Technically I-80 is San Jose's Eastern outlet, but that's way to the North. I-580 is the nearest East-West Interstate. CA-152 is the nearest East-West highway to the South. San Jose is blocked in by big mountain ranges, preventing any direct East-West corridor to San Jose from being built. US-101 is the only Southern outlet. Even though US-101 badly needs to be brought fully up to Interstate standards from San Jose to LA it will be many years before it finally gets there. Anyway, Austin doesn't have any of those geographical challenges in building a new Interstate. But it is building up more of the California style political challenges.
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thisdj78

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Re: Austin, TX
« Reply #216 on: July 28, 2021, 01:45:24 AM »

FYI, the “Virtual Groundbreaking” on the first segment of the SH71 construction east of SH130:

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The Ghostbuster

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Re: Austin, TX
« Reply #217 on: July 30, 2021, 02:00:36 PM »

In 2011, U.S. Representatives John Culberson and Michael T. McCaul asked TXDOT to make US 290 an Interstate corridor: https://www.chron.com/neighborhood/cyfair-news/article/Officials-favoring-upgrade-by-TXDOT-2180292.php. However, in the decade since, little progress seems to have been made on that front. The US 290 corridor will probably not be sporting Interstate signs anytime soon, unless more proponents promote a US 290-to-Interstate Highway conversion.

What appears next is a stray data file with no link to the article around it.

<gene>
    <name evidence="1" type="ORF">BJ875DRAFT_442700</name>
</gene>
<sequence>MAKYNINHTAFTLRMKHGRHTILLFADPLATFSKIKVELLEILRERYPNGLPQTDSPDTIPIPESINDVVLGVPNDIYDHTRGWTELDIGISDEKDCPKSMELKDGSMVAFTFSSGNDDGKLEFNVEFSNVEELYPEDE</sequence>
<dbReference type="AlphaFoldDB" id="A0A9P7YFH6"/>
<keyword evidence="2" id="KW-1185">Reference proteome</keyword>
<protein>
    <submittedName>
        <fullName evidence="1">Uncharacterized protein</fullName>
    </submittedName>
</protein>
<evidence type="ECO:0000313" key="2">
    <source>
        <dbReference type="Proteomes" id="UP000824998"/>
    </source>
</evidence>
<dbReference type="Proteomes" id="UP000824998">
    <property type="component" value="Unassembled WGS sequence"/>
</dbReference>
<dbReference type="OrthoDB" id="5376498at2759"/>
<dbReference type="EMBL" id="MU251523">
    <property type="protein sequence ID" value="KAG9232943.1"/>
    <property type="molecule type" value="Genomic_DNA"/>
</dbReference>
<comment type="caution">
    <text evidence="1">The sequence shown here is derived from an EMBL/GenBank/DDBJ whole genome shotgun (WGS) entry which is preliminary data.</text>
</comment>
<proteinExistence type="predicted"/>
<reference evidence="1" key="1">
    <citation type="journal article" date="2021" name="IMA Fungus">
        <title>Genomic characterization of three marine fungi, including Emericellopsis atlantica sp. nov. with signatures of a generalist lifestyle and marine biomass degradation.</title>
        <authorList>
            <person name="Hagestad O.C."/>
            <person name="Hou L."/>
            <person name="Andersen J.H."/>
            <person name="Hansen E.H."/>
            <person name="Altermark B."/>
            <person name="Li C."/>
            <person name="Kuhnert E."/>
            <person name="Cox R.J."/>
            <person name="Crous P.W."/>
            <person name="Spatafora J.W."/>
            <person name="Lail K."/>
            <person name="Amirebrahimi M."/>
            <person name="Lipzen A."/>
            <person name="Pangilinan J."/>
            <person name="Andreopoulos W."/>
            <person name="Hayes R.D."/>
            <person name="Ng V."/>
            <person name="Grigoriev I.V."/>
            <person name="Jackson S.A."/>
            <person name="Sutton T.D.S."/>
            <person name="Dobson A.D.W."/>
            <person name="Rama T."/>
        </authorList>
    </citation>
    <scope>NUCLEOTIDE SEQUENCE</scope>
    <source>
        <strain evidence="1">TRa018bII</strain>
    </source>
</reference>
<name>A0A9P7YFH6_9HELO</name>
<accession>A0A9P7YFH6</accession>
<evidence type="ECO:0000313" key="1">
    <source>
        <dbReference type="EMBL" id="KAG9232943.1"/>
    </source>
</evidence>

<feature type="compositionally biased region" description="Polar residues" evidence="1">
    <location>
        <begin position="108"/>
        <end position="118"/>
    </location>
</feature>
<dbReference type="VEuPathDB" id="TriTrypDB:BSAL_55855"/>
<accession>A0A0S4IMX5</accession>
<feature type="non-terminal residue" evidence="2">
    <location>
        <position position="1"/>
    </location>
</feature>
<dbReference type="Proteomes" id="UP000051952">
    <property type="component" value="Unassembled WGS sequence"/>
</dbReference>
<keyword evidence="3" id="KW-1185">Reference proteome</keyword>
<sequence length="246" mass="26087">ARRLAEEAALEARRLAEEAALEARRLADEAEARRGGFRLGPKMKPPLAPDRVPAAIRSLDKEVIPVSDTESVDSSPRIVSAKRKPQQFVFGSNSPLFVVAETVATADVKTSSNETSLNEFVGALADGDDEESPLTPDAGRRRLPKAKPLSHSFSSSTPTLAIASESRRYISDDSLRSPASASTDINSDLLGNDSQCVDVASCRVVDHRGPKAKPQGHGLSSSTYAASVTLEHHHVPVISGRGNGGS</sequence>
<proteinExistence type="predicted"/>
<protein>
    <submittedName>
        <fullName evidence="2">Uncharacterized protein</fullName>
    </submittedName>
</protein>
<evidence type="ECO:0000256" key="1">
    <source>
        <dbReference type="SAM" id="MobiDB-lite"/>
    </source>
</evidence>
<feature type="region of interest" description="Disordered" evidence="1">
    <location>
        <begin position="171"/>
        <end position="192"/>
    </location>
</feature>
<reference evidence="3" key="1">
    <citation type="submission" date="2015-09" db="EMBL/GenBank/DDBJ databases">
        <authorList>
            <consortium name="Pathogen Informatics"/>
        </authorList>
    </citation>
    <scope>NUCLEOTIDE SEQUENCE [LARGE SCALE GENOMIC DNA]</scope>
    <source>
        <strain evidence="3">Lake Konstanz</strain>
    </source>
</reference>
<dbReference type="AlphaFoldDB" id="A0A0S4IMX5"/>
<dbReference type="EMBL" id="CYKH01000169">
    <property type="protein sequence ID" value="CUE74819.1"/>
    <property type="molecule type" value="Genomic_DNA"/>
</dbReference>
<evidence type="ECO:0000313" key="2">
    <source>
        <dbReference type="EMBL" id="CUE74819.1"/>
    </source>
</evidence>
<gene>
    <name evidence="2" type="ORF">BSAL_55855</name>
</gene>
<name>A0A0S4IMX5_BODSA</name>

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TXtoNJ

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Re: Austin, TX
« Reply #218 on: July 30, 2021, 03:26:21 PM »

In 2011, U.S. Representatives John Culberson and Michael T. McCaul asked TXDOT to make US 290 an Interstate corridor: https://www.chron.com/neighborhood/cyfair-news/article/Officials-favoring-upgrade-by-TXDOT-2180292.php. However, in the decade since, little progress seems to have been made on that front. The US 290 corridor will probably not be sporting Interstate signs anytime soon, unless more proponents promote a US 290-to-Interstate Highway conversion.

They're going to need more Austin-area politicians to buy in, and nobody really cares enough there for that to happen.

Besides, converting SH 71 to I-510 would be far more cost-effective.
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thisdj78

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Re: Austin, TX
« Reply #219 on: July 30, 2021, 04:12:01 PM »

In 2011, U.S. Representatives John Culberson and Michael T. McCaul asked TXDOT to make US 290 an Interstate corridor: https://www.chron.com/neighborhood/cyfair-news/article/Officials-favoring-upgrade-by-TXDOT-2180292.php. However, in the decade since, little progress seems to have been made on that front. The US 290 corridor will probably not be sporting Interstate signs anytime soon, unless more proponents promote a US 290-to-Interstate Highway conversion.